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Caring for Patients Makes My Life Better

Ahmet Fatih Madanoğlu 02.12.2019 Syria

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Caring for Patients Makes My Life Better

“I lost my son, but the children in this hospital are like a ray of hope for me. The more I care for them, the more I make them laugh actually makes me feel better.”

In Syria, early morning did not mean that the hospital was not busy yet. Crying children and doctors running back and forth in a hurry caused a huge commotion in the hospital. This is the only women and children hospital in the region. The hospital is overwhelmed with the amount of patient that is way beyond its capacity. We made our way through the crowd with great difficulty and went one floor below. Midwives Sabahat and Doctor Leyla were waiting for us.

After completing her midwifery studies in Beirut, Midwife Sabahat returned to her birthplace, Aleppo. One look at her and it was obvious that she was an enthusiastic person. As she looked around with her maternal instinct, she was also answering questions regarding the patients. She once said, “They call me mother in this hospital.” Two years after the war began she lost her son. Taking her son’s dead body with her, she migrated to another region. She said, “I didn’t want to leave my son behind, so I brought him here. I lost my son, but the children in this hospital have been a ray of hope for me. The more I care for them, the more I make them laugh actually makes me feel better.”She has worked together with Doctor Leyla in this hospital for many years. She added, “We are more like sisters me and Doctor Leyla. We spend most of our time together. We get on very well. We have experienced great difficulties but we overcome them together.” She suddenly stopped talking, she gulped and we quickly understood that she wanted to change the subject.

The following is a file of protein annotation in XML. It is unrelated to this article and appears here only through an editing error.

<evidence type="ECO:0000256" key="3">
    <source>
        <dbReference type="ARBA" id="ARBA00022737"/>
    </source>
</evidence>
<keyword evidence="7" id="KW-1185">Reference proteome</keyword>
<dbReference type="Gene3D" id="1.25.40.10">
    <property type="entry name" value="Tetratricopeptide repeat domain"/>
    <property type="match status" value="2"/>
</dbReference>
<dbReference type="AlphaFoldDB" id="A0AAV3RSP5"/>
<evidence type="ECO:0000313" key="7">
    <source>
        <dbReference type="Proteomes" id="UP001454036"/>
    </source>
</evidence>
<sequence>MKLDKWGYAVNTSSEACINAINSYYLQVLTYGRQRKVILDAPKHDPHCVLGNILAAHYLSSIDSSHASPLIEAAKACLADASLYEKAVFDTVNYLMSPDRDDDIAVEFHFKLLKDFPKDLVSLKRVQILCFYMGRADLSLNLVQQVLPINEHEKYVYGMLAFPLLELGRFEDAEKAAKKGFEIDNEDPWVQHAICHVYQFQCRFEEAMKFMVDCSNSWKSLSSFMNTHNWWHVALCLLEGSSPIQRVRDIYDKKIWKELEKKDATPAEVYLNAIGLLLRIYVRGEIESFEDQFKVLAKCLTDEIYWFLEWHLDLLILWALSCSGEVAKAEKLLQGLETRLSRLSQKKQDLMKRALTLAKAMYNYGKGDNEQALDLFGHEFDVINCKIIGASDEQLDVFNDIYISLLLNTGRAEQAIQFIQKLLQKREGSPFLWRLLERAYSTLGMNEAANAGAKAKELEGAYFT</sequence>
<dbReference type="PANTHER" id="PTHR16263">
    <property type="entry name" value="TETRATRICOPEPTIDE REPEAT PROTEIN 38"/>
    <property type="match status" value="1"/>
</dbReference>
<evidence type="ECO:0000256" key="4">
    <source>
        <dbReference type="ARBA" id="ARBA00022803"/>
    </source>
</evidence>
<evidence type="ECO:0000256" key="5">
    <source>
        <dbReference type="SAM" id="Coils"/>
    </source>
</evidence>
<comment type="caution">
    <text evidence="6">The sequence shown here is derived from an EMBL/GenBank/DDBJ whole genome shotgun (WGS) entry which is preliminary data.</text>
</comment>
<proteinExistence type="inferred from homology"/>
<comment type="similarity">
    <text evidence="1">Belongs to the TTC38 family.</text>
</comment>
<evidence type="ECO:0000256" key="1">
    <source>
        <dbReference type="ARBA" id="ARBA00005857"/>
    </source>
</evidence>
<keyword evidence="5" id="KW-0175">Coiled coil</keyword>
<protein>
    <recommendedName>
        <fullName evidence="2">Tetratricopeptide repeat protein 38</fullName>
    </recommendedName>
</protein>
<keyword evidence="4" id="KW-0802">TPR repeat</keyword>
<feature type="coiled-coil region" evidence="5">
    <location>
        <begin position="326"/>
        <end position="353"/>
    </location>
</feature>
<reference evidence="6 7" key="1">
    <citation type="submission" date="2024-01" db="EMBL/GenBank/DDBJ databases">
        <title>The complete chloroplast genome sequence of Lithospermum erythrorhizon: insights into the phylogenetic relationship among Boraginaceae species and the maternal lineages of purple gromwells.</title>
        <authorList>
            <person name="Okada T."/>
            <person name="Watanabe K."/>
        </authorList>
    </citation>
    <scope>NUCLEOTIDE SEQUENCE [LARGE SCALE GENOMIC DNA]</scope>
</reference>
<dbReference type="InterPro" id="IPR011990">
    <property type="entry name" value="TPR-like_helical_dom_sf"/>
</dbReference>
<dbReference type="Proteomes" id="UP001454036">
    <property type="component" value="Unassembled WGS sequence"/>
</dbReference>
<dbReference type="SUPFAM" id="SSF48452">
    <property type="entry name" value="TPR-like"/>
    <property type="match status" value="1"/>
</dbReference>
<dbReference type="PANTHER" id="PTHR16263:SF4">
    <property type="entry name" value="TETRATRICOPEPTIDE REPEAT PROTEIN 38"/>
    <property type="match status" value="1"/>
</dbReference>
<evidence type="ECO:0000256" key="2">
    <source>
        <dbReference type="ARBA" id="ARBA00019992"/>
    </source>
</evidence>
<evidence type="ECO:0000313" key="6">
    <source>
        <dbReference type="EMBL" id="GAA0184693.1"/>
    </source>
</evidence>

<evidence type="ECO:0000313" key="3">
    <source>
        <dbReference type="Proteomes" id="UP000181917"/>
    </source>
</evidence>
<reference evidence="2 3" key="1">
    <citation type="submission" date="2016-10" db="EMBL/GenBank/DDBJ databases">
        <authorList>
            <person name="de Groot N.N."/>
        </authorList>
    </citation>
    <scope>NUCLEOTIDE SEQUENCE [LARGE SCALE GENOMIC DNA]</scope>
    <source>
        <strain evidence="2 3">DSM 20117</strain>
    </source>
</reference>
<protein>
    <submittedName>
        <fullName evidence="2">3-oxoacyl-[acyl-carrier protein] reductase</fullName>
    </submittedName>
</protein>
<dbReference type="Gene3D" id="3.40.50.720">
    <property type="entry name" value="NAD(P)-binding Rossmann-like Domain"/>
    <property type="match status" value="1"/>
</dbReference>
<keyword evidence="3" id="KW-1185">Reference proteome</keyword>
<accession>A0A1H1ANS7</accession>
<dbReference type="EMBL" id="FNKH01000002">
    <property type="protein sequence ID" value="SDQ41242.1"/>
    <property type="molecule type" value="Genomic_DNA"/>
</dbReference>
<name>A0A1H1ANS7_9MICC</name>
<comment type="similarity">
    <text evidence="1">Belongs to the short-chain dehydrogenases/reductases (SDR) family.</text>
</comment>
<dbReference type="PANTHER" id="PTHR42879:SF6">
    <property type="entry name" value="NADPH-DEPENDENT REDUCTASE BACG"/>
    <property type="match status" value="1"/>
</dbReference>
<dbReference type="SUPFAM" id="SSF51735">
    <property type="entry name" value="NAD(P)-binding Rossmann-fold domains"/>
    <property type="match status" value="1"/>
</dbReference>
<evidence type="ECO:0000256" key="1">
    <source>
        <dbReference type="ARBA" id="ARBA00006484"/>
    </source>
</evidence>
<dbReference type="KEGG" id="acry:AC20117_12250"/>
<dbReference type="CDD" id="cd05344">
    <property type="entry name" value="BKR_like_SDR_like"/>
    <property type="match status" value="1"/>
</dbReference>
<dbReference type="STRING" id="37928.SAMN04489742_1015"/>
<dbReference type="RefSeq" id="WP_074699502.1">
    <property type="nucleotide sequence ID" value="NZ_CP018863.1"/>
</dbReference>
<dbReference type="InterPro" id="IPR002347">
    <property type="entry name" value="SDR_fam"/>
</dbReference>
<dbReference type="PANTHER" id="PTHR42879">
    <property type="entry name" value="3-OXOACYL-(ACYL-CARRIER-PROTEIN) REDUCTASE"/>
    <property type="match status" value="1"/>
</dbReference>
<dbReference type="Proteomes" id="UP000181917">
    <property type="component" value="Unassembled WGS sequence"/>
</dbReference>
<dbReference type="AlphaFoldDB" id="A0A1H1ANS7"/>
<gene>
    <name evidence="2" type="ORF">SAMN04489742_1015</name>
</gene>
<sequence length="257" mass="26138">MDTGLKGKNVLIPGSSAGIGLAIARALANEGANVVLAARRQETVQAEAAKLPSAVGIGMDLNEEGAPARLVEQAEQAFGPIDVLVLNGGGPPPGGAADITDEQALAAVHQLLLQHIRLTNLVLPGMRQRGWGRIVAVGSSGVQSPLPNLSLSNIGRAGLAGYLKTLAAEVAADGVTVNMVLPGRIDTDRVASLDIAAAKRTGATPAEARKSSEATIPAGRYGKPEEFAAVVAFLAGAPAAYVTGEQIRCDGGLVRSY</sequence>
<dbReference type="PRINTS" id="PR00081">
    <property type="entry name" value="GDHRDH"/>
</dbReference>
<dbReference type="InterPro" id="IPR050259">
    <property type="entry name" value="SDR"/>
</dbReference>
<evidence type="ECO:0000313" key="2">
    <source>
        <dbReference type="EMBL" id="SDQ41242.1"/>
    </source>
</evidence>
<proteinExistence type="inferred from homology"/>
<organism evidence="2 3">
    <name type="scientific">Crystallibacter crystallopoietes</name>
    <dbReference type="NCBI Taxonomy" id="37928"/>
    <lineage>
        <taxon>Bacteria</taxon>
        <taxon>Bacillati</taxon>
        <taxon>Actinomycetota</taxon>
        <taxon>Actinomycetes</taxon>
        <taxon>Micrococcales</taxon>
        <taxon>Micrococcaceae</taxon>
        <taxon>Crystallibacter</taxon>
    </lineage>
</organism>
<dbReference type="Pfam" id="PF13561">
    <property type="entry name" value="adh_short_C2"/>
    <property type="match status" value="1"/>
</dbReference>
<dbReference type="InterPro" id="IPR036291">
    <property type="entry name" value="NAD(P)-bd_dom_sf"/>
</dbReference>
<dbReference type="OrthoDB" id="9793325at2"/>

She opened the door slowly. From the way she was walking it was clear that she had been working for long hours and had hardly slept. She said, “This is where we disinfect the towels.” I went inside. This room was a sterilizing room with a few simple appliances. Towels hung out on the line to dry were visible from the tiny window in the room. As the supply of bandages was lacking in the hospital, they use towels instead. Midwife Sabahat said, “Actually, using towels is a risky method. It can cause infections in the wounds but we do not have enough bandages. We have to use towels.”

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Waiting at the door, Doctor Leyla said, “Before the war, this hospital was rather calm, but now we have a lot to do here. Many patients come here. This is a big challenge for us. I consider this a favor from Allah. Bandages are extremely important. They are used once and disposed of, but because we do not have any we use towels instead. We used the towels once, wash them and use them again. Because this is a gynecology hospital we use more bandages here than other hospitals.”

It was getting late. We left the hospital so they could continue with their work. They had surgeries to perform. As I got into the car I asked myself, “How long does it take for these towels to dry, how do the towels dry in the winter, how many towels can they possibly sterilize at one time?”

 

BANDAGE THEIR WOUNDS